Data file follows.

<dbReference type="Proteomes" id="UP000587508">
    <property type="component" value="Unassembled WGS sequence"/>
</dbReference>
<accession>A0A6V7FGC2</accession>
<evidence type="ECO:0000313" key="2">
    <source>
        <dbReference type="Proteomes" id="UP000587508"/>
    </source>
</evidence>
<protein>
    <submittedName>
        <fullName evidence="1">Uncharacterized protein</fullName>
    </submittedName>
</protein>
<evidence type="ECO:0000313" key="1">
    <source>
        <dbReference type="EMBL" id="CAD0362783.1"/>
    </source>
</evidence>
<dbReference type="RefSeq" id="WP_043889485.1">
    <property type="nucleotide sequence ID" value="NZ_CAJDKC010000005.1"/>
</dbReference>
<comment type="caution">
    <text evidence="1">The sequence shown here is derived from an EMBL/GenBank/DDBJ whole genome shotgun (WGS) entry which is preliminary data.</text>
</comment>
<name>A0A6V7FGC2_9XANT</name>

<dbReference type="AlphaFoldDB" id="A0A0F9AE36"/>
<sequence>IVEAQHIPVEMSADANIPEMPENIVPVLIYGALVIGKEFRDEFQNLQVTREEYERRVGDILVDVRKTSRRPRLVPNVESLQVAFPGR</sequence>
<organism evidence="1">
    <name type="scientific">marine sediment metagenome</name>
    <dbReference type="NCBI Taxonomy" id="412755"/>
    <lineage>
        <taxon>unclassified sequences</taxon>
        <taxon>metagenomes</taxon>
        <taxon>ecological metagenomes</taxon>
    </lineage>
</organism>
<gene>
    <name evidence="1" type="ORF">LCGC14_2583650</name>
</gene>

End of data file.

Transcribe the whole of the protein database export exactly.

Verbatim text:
<dbReference type="Proteomes" id="UP000587508">
    <property type="component" value="Unassembled WGS sequence"/>
</dbReference>
<accession>A0A6V7FGC2</accession>
<evidence type="ECO:0000313" key="2">
    <source>
        <dbReference type="Proteomes" id="UP000587508"/>
    </source>
</evidence>
<protein>
    <submittedName>
        <fullName evidence="1">Uncharacterized protein</fullName>
    </submittedName>
</protein>
<evidence type="ECO:0000313" key="1">
    <source>
        <dbReference type="EMBL" id="CAD0362783.1"/>
    </source>
</evidence>
<dbReference type="RefSeq" id="WP_043889485.1">
    <property type="nucleotide sequence ID" value="NZ_CAJDKC010000005.1"/>
</dbReference>
<comment type="caution">
    <text evidence="1">The sequence shown here is derived from an EMBL/GenBank/DDBJ whole genome shotgun (WGS) entry which is preliminary data.</text>
</comment>
<name>A0A6V7FGC2_9XANT</name>

<dbReference type="AlphaFoldDB" id="A0A0F9AE36"/>
<sequence>IVEAQHIPVEMSADANIPEMPENIVPVLIYGALVIGKEFRDEFQNLQVTREEYERRVGDILVDVRKTSRRPRLVPNVESLQVAFPGR</sequence>
<organism evidence="1">
    <name type="scientific">marine sediment metagenome</name>
    <dbReference type="NCBI Taxonomy" id="412755"/>
    <lineage>
        <taxon>unclassified sequences</taxon>
        <taxon>metagenomes</taxon>
        <taxon>ecological metagenomes</taxon>
    </lineage>
</organism>
<gene>
    <name evidence="1" type="ORF">LCGC14_2583650</name>
</gene>